Has anyone ever asked, “Are you a hamburger with fries on the big side?” No? If you are what you eat, the answer is probably yes. Feeling a little guilty? Don’t worry, you’re not alone.
Even if you don’t eat fast food, if your diet is like that of most Americans, it’s full of fattening and processed foods that aren’t good for your heart or waistline. There’s a lot of conflicting information about diet and health, but there are also some shocking food facts that could change your diet forever.
Ever feel like you can’t eat just one meal? You can eat one serving of your favorite snack, but most people don’t buy a small bag of potato chips just because they’re going to snack on it two or three times. These little bags of chips rarely fill you up, but they’re packed with calories. Average serving size is about 11 chips. With 3-4 servings per bag and 200 calories per serving, it adds up quickly.
It’s not just chips. Serving sizes on multiple packages can be confusing. An item may appear low in calories until you find out that the actual serving size is lower. For example, one small can of soup usually contains two servings. But how much do you do when you make a can of soup and eat half of it? The serving size is usually the same for everything from cereal to crackers to instant mashed potatoes. So the next time you reach for your favorite snack, read the calories per serving and serving size carefully to estimate how much you’re eating.
Did you know that the “5 Second Rule” is actually legit? Whether it’s a kindergartner dropping a cookie at recess or someone dropping their last hamburger at the BBQ, we’ve all heard someone bring up the 5-second rule. According to this 5-second rule, food that falls on the floor is perfectly safe to eat if it is picked up within 5 seconds. Whether or not fall food is really safe has always been controversial, but new research is shedding light on the topic.
People who prefer to take risks rather than waste food may have been right all along, according to a study by Aston University. Researchers tested various foods on surfaces such as concrete, tile, and carpet, and found that harmful bacteria such as Staphylococcus and E. coli permeated the food over a period of time. They found that the amount of bacteria attached and how long it lasted depended on the type of food and the surface it fell on. For example, wet food attracts more germs and carpet is a safer surface. However, most foods are not dangerous if they touch the floor for a short time.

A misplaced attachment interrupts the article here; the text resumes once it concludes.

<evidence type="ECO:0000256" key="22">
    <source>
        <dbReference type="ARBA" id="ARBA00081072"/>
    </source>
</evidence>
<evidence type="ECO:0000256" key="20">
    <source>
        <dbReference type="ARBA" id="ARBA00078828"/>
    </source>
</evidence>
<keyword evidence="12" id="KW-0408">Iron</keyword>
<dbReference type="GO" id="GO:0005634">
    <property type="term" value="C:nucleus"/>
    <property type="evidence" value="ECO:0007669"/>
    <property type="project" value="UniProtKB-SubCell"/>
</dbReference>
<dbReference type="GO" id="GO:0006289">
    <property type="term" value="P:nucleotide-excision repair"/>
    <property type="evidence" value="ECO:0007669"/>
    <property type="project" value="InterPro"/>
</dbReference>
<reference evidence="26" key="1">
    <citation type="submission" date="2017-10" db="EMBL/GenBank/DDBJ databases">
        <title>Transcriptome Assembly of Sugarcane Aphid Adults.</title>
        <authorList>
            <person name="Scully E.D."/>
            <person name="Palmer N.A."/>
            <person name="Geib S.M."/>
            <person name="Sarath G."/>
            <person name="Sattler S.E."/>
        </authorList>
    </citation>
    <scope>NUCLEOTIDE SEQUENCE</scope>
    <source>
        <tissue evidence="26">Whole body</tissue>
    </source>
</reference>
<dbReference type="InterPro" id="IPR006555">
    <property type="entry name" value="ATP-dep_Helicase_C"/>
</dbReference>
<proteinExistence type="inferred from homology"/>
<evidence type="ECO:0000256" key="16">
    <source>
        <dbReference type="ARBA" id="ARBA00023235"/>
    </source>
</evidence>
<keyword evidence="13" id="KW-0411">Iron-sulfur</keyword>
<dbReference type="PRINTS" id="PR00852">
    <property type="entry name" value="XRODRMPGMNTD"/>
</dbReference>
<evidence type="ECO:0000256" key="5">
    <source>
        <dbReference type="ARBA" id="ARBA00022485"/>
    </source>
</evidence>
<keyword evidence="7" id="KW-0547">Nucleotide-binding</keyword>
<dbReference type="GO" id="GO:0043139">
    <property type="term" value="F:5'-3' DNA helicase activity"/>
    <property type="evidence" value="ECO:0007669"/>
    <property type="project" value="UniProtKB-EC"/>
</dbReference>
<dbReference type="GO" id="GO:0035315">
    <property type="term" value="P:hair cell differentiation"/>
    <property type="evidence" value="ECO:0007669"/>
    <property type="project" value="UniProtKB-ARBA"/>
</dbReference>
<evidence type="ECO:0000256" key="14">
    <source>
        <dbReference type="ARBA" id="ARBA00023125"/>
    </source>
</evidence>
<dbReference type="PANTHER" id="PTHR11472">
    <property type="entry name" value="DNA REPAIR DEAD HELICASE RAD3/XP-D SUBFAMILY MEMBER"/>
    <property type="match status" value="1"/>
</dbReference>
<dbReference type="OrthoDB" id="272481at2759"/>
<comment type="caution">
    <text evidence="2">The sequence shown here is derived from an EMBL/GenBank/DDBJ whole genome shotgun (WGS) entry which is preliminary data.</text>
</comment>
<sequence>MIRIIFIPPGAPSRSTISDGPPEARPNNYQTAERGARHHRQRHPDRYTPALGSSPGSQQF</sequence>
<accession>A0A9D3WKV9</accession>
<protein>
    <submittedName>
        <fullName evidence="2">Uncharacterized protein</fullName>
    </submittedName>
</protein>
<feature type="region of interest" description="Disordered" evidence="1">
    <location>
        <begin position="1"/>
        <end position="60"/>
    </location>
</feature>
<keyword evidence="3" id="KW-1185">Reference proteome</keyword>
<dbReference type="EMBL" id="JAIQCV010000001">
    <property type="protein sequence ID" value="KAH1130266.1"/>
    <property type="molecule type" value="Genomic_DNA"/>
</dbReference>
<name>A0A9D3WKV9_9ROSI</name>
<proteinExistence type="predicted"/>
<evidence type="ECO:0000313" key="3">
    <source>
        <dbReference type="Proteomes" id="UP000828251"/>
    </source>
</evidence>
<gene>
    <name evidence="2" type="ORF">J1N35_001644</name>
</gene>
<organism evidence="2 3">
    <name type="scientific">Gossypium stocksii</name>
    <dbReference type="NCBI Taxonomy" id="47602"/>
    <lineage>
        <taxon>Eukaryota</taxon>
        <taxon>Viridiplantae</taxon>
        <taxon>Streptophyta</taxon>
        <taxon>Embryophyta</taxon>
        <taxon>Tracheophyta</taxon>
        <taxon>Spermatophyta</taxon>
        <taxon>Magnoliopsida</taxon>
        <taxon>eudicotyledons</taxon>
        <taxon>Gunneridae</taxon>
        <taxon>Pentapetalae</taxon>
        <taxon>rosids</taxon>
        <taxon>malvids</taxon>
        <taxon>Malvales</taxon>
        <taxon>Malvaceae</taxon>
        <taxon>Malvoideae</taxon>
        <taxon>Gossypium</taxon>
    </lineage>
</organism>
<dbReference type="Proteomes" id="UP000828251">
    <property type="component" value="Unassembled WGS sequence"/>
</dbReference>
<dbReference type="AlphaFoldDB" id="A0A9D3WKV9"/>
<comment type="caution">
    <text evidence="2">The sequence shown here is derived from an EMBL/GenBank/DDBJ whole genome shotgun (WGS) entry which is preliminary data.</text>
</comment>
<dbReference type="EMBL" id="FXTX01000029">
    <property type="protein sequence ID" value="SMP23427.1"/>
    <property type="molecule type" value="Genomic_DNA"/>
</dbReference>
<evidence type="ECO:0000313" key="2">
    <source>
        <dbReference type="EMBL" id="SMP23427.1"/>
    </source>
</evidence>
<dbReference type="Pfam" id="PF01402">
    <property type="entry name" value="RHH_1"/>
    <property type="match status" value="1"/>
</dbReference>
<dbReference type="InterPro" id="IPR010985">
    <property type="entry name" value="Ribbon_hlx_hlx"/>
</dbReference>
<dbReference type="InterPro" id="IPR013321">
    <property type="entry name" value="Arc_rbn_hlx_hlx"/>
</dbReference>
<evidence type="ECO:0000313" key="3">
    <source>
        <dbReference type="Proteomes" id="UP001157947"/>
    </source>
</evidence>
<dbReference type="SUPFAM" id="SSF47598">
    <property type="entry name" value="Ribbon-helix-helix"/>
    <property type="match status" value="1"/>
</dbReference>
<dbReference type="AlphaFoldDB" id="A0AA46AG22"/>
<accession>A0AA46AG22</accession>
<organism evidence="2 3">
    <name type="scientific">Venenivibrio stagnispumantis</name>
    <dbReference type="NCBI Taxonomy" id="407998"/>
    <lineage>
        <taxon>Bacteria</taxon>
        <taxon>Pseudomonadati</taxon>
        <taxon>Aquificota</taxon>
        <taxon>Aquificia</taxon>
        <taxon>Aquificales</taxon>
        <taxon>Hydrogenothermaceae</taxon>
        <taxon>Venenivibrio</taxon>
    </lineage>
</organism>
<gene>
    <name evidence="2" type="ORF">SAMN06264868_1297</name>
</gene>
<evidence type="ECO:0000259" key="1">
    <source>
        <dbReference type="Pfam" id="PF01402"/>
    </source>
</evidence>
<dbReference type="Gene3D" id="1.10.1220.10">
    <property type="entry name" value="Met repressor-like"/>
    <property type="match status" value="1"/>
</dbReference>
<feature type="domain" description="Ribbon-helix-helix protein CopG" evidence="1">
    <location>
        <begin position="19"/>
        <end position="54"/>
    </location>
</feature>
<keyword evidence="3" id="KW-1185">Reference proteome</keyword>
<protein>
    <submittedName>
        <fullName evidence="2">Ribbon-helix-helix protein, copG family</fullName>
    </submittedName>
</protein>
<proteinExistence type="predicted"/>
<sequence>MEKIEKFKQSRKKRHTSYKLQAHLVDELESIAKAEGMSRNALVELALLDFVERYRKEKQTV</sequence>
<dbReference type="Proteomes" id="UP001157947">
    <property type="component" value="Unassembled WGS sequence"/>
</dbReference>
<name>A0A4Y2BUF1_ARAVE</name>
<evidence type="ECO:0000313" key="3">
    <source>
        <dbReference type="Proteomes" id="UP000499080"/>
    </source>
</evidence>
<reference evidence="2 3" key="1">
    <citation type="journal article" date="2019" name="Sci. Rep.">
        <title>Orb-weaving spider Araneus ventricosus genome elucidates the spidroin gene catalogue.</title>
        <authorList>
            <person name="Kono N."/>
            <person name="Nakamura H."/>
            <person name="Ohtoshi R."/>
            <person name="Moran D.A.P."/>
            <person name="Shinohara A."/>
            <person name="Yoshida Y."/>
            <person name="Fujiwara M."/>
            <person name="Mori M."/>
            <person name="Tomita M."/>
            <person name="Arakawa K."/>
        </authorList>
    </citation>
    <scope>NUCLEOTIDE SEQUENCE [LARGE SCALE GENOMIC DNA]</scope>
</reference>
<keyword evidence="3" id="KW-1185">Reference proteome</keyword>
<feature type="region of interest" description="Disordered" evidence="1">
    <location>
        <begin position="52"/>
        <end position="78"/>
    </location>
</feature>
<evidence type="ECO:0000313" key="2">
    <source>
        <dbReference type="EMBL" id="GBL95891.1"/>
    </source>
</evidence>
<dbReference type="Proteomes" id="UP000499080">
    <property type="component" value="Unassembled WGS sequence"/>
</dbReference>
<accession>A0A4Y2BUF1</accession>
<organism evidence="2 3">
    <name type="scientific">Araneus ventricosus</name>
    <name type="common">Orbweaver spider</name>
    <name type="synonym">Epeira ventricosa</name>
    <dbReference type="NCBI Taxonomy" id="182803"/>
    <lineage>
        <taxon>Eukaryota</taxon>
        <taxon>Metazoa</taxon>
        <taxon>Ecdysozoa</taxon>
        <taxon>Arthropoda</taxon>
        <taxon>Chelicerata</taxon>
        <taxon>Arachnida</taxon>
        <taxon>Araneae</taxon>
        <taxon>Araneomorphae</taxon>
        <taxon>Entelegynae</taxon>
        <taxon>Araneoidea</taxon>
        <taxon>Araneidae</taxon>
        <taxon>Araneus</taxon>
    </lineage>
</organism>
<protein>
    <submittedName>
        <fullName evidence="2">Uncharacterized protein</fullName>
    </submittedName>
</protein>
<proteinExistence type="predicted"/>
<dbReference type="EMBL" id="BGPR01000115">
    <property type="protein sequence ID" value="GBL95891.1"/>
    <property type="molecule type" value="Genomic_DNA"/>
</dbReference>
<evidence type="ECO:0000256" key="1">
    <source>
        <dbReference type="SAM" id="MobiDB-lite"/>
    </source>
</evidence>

Another food shocker is that meat can be full of fat, even chicken. A recent study by the Institute of Brain Chemistry and Human Nutrition at London Metropolitan University found that chicken today is lower in protein and fat than it was 40 years ago. Research shows that the average chicken contains 33 percent less protein and more than 200 percent more fat than the average chicken 40 years ago. It’s not just the chickens, the health of humans is deteriorating.
Factory farming often means animals are raised in cramped quarters and fed unnatural diets. As a result, cattle, pigs, chickens and other animals raised on factory farms have less fat and protein than those raised in the wild and fed a natural diet. If you only eat factory-raised meat, you may be missing out on healthy nutrients like vitamin E and omega-3 fatty acids.
Have you ever wondered if the coloring agents in your food were safe or not? Did you know that food manufacturers often add dyes to change the appearance? Why do they do it? Because these artificial dyes are more eye-catching than natural dyes. Artificial coloring may be doing more than just giving your food an attractive color. Certain chemicals in paint have been linked to hyperactivity in children.
Recent studies from Columbia and Harvard University have found that yellow #5 and yellow #6, two dyes still found in foods, are linked to hyperactivity in children. The researchers found that children who consumed foods and drinks containing these dyes had significantly increased hyperactivity compared to children who did not consume artificial dyes. The FDA has already banned several artificial food colorings that have adverse effects on consumers.
Additionally, foods labeled “Trans Fat Free” often contain trans fats. When hydrogen is added to liquid vegetable oils to make them more solid, trans fats, or trans fatty acids, are formed. Trans fats raise your LDL (bad) cholesterol levels and increase your risk of stroke and heart disease. Eating foods high in trans fatty acids increases the risk of type 2 diabetes. According to the American Heart Association, it’s wise to limit your intake of trans fatty acids to less than 1 percent of your total daily calories. Trans fats are naturally found in meat and dairy products, so most people don’t have room for added trans fats in their diet.
Avoiding foods that contain trans fats is a healthy choice for many consumers, but no matter how hard you try to avoid them, they can happen accidentally. Because the government allows food